Do you recall this prescient (if completely misguided) ad?
This ad from the 1970’s had it all about right. It’s not nice to fool mother nature.
I have recently read Beyond Smoke and Mirrors and am now reading Four Fish (both in Kindle format, of course) and if there’s anything to be learned, it’s simple: it’s not nice to fool Mother Nature. I recommend both books, and will try to find time to say something more than “you should read them” soon. Until then…
(What “delicious” irony that Chiffon Margarine, laughing in the face of Mother Nature herself was hawking a product similar to butter, made of corn oil. Oops — we now think it’s far worse for our health than the butter it was trying to fool Mother Nature with. And in a related news item, Mother Nature was recently rushed to the hospital suffering chest pains.)
During my obsessive period prior to the latest Presidential Election, I read a lot, but I came to trust one view of the world: FiveThirtyEight.com, Nate Silver’s brilliant blog, started as a vehicle to predict the outcome of the 2008 election. He is a statistician (of the highest order, not an econometrician, but a baseball statistician — they’re the ones that really have to get it right).
Rather than conducting polls, he pumped polling data from numerous sources into his own models that accounted for the bias, trends, methods and other factors the skew polling data, then posted his results with an unapologetic liberal viewpoint. He seemed to correctly predict most outcomes of that election.
For a moment after the election, he wondered aloud what he would do now that the election was over. But it quickly became clear that his work was not done — he called the tight senate race in Minnesota well before others, and has done a lot of other cool stuff since. Nate Silver has a knack for presenting dense statistical data in a clear and useful way.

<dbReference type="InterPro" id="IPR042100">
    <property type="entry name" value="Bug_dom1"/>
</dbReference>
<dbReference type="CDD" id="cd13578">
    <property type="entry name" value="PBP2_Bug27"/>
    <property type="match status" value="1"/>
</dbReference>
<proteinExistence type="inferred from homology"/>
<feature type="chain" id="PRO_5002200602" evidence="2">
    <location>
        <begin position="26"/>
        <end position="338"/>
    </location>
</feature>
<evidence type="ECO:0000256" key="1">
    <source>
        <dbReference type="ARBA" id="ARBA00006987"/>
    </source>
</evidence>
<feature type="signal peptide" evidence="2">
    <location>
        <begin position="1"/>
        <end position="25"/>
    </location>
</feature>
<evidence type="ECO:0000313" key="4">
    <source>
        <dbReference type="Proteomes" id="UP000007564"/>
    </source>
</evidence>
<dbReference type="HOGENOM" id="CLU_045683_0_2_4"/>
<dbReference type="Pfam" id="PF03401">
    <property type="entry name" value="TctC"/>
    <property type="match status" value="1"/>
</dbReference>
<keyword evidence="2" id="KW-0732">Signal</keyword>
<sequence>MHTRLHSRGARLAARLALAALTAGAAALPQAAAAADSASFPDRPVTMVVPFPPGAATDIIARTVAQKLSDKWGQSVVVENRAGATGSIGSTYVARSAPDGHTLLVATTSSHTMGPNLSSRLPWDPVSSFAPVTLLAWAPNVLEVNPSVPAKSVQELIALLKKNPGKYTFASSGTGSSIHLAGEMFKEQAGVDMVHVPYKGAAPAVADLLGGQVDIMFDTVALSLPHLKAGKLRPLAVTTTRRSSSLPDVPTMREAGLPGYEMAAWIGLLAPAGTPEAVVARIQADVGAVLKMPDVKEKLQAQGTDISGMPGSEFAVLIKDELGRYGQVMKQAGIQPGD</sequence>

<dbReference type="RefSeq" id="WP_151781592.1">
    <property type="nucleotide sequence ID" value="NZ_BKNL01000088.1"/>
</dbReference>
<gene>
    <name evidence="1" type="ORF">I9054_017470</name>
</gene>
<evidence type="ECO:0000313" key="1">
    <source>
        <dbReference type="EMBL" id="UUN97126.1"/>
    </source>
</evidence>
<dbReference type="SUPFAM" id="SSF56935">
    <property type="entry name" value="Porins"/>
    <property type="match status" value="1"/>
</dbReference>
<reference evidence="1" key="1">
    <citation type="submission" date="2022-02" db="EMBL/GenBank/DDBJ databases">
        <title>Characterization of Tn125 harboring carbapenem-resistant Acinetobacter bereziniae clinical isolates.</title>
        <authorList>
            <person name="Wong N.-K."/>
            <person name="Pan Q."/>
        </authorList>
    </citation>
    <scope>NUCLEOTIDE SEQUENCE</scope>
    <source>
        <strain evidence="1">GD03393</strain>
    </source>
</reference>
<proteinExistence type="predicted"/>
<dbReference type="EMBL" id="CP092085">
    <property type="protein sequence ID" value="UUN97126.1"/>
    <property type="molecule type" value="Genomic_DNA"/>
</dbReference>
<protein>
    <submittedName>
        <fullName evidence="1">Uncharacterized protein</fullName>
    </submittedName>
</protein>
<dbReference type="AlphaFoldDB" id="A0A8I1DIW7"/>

I read a post of his from several weeks back, in which he analyzed the results of a poll on people’s views of on climate change. Here’s a graph from his results, showing a very, very important result: we don’t think global warming will affect us (even if it will affect everyone else):
His assessment is simple:
Advocates of cap-and-trade may need to find ways to personalize the terms of the debate.
I encourage you to read his post on this topic; his conclusion is appropriately impassive and pragmatic.
I hope they continue to make attempts to improve their shipping practices. They do claim that their packaging is “right sized” and mostly made of recycled materials, but they have to be able to do better. As one of the country’s (world?) leading online retailers, they should have some power.
Reuters is reporting a water powered car by a company called Genepax. Almost every source I could find left it at that: you pour in some water (any kind will do) and its generator will separate hydrogen from water, then use the hydrogen to power the vehicle. Just pour in more water to make the car go further. Just like the press release says. Nothing more.
There’s a kind of plastic packaging that I have injured myself with several times. This is intentional on the part of marketers — when packaged for retail, shoplifting is much harder.
But I buy a lot of stuff online. (In fact, I get a sick feeling in my stomach when I enter almost any big-box retail store. They never have what I need, they try to sell me junk I don’t need, and I occasionally settle for an inferior alternative to what I want out of frustration.) Why can’t the five percent of items needed for retail display be packaged in this way, and the rest be packaged efficiently? (more…)
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